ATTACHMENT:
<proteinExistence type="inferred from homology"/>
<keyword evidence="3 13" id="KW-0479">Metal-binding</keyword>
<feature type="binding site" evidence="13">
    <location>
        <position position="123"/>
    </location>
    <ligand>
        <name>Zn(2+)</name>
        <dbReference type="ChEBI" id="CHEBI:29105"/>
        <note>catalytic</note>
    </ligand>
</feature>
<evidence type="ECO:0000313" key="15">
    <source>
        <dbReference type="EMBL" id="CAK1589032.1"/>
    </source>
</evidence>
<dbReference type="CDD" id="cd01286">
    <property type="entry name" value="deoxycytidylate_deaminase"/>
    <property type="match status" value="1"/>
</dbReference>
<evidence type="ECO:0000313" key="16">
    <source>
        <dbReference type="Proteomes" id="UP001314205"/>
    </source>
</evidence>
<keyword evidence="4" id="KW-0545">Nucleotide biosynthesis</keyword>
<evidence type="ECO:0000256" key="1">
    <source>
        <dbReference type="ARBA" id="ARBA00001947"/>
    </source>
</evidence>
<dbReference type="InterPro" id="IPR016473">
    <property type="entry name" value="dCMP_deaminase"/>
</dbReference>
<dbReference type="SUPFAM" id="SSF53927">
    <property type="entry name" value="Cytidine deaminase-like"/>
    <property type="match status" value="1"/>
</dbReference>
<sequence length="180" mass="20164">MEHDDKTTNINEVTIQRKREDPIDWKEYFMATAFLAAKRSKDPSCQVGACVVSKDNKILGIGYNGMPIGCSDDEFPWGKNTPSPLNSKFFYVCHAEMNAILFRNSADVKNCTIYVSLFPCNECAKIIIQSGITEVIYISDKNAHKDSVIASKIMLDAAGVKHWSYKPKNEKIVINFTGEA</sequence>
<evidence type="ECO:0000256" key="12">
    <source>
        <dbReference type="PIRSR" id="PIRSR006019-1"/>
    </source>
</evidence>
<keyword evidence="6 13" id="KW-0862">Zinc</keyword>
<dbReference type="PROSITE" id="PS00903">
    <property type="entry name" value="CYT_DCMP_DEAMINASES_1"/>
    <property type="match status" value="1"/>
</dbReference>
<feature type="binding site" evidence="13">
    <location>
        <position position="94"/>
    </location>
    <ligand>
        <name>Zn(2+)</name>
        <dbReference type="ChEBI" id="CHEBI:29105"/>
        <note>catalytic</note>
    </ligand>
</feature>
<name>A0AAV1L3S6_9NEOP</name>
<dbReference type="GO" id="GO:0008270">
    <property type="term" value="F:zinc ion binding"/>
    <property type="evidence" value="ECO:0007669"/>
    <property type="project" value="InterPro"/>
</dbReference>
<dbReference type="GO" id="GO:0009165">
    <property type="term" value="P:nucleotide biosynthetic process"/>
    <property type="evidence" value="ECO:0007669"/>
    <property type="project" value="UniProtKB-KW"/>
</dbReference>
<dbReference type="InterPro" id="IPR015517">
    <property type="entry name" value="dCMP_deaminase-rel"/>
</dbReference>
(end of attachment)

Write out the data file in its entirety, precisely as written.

<proteinExistence type="inferred from homology"/>
<keyword evidence="3 13" id="KW-0479">Metal-binding</keyword>
<feature type="binding site" evidence="13">
    <location>
        <position position="123"/>
    </location>
    <ligand>
        <name>Zn(2+)</name>
        <dbReference type="ChEBI" id="CHEBI:29105"/>
        <note>catalytic</note>
    </ligand>
</feature>
<evidence type="ECO:0000313" key="15">
    <source>
        <dbReference type="EMBL" id="CAK1589032.1"/>
    </source>
</evidence>
<dbReference type="CDD" id="cd01286">
    <property type="entry name" value="deoxycytidylate_deaminase"/>
    <property type="match status" value="1"/>
</dbReference>
<evidence type="ECO:0000313" key="16">
    <source>
        <dbReference type="Proteomes" id="UP001314205"/>
    </source>
</evidence>
<keyword evidence="4" id="KW-0545">Nucleotide biosynthesis</keyword>
<evidence type="ECO:0000256" key="1">
    <source>
        <dbReference type="ARBA" id="ARBA00001947"/>
    </source>
</evidence>
<dbReference type="InterPro" id="IPR016473">
    <property type="entry name" value="dCMP_deaminase"/>
</dbReference>
<dbReference type="SUPFAM" id="SSF53927">
    <property type="entry name" value="Cytidine deaminase-like"/>
    <property type="match status" value="1"/>
</dbReference>
<sequence length="180" mass="20164">MEHDDKTTNINEVTIQRKREDPIDWKEYFMATAFLAAKRSKDPSCQVGACVVSKDNKILGIGYNGMPIGCSDDEFPWGKNTPSPLNSKFFYVCHAEMNAILFRNSADVKNCTIYVSLFPCNECAKIIIQSGITEVIYISDKNAHKDSVIASKIMLDAAGVKHWSYKPKNEKIVINFTGEA</sequence>
<evidence type="ECO:0000256" key="12">
    <source>
        <dbReference type="PIRSR" id="PIRSR006019-1"/>
    </source>
</evidence>
<keyword evidence="6 13" id="KW-0862">Zinc</keyword>
<dbReference type="PROSITE" id="PS00903">
    <property type="entry name" value="CYT_DCMP_DEAMINASES_1"/>
    <property type="match status" value="1"/>
</dbReference>
<feature type="binding site" evidence="13">
    <location>
        <position position="94"/>
    </location>
    <ligand>
        <name>Zn(2+)</name>
        <dbReference type="ChEBI" id="CHEBI:29105"/>
        <note>catalytic</note>
    </ligand>
</feature>
<name>A0AAV1L3S6_9NEOP</name>
<dbReference type="GO" id="GO:0008270">
    <property type="term" value="F:zinc ion binding"/>
    <property type="evidence" value="ECO:0007669"/>
    <property type="project" value="InterPro"/>
</dbReference>
<dbReference type="GO" id="GO:0009165">
    <property type="term" value="P:nucleotide biosynthetic process"/>
    <property type="evidence" value="ECO:0007669"/>
    <property type="project" value="UniProtKB-KW"/>
</dbReference>
<dbReference type="InterPro" id="IPR015517">
    <property type="entry name" value="dCMP_deaminase-rel"/>
</dbReference>